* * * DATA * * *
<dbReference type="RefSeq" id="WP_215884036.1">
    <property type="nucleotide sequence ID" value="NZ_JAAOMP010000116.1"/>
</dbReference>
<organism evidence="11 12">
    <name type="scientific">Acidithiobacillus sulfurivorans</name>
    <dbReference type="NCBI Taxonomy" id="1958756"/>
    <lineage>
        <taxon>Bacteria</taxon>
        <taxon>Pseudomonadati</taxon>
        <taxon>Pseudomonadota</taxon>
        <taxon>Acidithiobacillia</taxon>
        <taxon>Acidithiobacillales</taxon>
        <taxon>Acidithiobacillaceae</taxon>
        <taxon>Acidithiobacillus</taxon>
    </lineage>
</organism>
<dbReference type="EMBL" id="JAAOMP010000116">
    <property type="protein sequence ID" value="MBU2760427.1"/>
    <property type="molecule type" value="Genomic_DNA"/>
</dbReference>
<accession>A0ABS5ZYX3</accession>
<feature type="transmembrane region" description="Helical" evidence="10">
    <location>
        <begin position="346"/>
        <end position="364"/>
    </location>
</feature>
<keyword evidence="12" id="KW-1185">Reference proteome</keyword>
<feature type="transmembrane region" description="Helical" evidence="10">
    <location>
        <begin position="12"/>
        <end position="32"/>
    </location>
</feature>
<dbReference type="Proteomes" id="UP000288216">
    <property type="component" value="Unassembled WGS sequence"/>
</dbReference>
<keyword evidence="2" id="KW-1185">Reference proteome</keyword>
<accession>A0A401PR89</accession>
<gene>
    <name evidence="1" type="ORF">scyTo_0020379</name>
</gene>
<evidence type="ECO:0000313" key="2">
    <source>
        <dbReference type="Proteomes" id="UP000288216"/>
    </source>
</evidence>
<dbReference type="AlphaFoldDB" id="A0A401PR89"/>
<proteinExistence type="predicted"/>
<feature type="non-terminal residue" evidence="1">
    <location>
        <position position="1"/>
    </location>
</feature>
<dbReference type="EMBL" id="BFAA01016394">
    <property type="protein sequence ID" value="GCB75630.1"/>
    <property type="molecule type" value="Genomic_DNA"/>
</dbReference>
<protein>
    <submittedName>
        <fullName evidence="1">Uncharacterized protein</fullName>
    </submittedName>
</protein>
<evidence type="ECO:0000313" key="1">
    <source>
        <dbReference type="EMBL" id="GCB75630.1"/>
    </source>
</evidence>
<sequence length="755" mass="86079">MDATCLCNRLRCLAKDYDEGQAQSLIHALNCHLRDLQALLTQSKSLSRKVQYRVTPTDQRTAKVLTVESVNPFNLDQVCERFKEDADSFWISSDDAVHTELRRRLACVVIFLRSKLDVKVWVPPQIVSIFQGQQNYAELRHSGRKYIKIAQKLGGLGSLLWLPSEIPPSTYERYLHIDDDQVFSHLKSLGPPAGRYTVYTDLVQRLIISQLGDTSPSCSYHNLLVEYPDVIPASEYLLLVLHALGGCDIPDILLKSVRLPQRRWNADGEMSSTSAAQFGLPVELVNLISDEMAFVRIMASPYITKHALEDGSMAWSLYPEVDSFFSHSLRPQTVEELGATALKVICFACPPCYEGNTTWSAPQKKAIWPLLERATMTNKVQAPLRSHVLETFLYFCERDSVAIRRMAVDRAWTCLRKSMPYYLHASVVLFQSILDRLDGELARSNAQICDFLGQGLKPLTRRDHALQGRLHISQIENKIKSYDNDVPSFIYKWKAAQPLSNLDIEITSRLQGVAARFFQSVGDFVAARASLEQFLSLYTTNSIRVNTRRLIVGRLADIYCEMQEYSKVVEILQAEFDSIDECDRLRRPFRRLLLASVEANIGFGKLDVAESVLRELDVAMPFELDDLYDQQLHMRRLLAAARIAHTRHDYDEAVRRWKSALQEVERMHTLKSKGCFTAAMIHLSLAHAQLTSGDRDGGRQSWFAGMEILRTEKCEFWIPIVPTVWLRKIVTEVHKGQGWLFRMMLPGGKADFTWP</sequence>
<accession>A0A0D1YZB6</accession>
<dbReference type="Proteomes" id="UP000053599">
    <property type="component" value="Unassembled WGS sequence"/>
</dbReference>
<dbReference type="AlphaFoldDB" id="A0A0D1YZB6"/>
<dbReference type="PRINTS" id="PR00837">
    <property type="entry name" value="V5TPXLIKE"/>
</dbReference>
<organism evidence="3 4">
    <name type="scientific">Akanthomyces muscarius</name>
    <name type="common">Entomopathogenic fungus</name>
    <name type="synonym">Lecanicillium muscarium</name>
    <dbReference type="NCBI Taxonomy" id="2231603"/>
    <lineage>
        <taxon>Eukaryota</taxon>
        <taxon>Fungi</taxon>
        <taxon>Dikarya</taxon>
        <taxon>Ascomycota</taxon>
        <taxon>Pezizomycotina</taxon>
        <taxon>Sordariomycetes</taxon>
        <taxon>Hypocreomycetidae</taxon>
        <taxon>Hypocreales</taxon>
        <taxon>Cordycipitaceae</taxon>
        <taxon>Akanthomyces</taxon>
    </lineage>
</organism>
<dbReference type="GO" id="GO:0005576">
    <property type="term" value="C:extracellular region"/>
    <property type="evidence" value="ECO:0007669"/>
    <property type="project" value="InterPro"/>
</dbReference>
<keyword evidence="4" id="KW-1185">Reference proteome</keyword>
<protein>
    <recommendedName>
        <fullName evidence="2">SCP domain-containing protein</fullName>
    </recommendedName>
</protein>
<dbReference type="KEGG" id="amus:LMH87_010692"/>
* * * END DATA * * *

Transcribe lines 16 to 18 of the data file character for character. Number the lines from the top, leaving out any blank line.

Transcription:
</organism>
<dbReference type="EMBL" id="JAAOMP010000116">
    <property type="protein sequence ID" value="MBU2760427.1"/>